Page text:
Bíó Paradís was founded in 2010 when the last cinema in downtown Reykjavík was closing down and heading towards the suburbs. The cinema that Bíó Paradís was founded in opened its doors to the public in 1976 with four screening rooms and was the first multiplex in the Scandinavian countries. By 2010, it‘s commercial owners could not find a basis for operating the cinema anymore and so, a group of Icelandic filmmakers founded the country’s first art house cinema as a non-profit association.
“Since Bíó Paradís opened in 2010,” wrote the director of the cinema, Hrönn Sveinsdóttir, “the distribution of European films in Iceland has more than tripled. The cinema now distributes around 25 films per year, all of which screen at Bíó Paradís only.” The cinema has also been in operation to provide a number of efforts to broaden Icelandic cinema with their school program for film literacy classes.
Also, special programs such as film days representing different countries are on offer throughout the year, as well as special programs in collaboration with cultural institutions around the world. Bíó Paradís also runs the International Children’s film festival in Reykjavík and Stockfish Film Festival, which will have its fourth edition in Bíó Paradís in March 2018.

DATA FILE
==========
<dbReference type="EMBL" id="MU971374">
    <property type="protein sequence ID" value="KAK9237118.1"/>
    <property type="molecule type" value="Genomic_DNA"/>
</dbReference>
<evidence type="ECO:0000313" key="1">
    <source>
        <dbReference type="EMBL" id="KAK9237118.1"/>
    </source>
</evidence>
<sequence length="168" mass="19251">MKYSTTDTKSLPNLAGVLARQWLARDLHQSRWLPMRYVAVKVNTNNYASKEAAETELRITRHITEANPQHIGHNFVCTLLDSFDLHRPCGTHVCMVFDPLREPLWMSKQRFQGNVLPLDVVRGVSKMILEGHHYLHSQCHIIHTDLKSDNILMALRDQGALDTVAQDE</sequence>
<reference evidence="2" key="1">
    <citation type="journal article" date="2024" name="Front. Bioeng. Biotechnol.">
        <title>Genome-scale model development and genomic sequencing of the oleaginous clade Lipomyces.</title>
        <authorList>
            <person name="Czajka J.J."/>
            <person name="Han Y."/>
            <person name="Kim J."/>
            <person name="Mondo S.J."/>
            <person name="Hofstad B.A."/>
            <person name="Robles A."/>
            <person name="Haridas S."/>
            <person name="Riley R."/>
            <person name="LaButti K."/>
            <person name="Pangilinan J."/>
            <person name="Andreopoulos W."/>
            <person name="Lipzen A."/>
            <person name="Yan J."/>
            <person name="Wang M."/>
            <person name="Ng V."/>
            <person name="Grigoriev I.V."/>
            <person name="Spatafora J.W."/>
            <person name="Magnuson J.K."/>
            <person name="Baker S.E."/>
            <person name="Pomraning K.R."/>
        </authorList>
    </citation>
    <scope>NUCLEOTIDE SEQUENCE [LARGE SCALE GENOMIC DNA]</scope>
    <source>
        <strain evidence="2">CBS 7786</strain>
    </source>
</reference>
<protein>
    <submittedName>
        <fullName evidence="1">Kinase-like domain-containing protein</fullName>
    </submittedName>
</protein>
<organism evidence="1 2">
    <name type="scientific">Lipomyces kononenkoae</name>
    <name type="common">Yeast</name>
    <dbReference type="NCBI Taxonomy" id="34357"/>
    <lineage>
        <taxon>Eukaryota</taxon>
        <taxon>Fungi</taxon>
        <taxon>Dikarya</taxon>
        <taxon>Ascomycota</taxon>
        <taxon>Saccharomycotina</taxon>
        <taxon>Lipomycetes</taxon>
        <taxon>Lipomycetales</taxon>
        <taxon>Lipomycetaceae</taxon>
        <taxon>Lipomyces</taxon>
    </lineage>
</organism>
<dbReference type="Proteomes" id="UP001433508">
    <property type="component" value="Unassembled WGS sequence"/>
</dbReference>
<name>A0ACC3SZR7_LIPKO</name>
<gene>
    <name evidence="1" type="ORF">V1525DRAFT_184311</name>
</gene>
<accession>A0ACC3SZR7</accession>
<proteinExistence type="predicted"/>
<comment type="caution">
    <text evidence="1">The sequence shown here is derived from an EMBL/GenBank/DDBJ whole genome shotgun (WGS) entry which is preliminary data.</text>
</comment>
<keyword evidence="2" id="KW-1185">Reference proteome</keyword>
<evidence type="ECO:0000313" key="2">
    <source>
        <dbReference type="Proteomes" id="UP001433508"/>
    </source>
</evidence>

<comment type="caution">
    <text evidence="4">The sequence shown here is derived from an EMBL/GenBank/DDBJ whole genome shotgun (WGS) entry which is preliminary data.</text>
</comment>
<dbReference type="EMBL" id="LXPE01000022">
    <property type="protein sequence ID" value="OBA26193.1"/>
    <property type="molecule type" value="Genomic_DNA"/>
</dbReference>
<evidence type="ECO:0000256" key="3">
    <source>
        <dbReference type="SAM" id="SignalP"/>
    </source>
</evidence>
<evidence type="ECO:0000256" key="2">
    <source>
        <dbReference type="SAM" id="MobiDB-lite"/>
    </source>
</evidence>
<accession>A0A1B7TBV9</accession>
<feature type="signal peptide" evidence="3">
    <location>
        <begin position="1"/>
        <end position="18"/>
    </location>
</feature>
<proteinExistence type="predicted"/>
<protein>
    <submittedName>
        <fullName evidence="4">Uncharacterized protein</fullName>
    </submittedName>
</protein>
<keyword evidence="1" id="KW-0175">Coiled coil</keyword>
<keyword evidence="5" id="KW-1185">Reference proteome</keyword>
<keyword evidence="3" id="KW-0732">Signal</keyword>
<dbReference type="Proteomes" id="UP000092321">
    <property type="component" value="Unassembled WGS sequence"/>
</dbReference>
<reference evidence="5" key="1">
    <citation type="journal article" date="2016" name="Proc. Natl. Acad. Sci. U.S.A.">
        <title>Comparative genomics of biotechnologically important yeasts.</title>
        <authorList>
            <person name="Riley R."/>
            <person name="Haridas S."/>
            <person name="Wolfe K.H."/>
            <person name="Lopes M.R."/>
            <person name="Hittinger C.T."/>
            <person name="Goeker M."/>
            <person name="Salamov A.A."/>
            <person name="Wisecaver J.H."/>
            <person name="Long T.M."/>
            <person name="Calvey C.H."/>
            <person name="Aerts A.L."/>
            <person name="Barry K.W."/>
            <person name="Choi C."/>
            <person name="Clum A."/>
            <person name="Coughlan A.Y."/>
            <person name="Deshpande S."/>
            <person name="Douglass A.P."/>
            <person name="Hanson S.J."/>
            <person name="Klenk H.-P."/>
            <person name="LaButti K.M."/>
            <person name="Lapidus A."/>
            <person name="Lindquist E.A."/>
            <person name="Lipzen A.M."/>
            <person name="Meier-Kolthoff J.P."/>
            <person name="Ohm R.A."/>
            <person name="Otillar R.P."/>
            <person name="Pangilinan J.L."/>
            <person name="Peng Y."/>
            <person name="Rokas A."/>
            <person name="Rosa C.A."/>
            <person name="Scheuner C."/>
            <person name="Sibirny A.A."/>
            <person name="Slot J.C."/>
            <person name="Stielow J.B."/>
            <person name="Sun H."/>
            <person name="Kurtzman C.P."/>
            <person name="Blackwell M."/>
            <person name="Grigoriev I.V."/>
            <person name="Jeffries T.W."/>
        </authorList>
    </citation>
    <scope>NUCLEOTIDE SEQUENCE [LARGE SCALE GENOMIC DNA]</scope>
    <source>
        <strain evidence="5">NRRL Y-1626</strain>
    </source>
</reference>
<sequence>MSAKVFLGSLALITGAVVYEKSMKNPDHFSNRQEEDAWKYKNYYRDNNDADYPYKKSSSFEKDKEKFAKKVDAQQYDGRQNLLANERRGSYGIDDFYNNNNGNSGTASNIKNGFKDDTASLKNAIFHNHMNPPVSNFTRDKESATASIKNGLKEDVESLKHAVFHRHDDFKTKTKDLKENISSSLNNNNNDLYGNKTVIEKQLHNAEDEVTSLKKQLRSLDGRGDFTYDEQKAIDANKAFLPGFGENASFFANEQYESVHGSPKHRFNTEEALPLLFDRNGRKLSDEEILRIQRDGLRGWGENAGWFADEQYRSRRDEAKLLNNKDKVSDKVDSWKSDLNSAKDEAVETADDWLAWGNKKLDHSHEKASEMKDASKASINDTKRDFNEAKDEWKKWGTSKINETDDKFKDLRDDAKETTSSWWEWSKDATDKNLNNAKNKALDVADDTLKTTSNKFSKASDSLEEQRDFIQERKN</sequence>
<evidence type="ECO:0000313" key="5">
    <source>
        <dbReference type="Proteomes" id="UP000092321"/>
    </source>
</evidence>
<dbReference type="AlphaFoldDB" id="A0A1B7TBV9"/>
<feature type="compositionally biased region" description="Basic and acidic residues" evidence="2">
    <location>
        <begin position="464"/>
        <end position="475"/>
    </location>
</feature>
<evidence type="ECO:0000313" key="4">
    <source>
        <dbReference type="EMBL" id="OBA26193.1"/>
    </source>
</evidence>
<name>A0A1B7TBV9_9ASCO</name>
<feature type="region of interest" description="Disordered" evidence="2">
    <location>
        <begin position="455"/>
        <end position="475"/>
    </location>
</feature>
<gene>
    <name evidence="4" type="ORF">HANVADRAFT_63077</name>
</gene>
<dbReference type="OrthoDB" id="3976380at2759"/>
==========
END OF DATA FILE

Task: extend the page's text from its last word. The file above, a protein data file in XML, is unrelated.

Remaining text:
Every Sunday, the cinema offers Svartur Sunnudagur, a series devoted to an outsider, obscure horror, or banned film, with a focus on films from the 1970s. Each week, a local artist designs a unique film poster for each film. The resulting film poster is then placed in the cozy lounge room where you can see all of the past posters in a classic display set among vintage furniture and warm, low-lit table lamps. It’s actually a tranquil place to go for Happy Hour, whether you see a film or not.
Hrönn Sveinsdóttir, the managing director of the cinema, summed up her thoughts in the following statement: “The commercial cinemas in Iceland complain very loudly about illegal downloading and the decrease in cinema ticket sales, while Bíó Paradís continues to grow. It is also important to bear in mind that the traditional movie-going experience is truly threatened by the rise of new technology and new consumer behavior, whereas the experience of going to a screening in Bíó Paradís cannot be downloaded on Pirate Bay. So Bíó Paradís might one day be the last cinema standing in Reykjavík, but it will probably still be there.”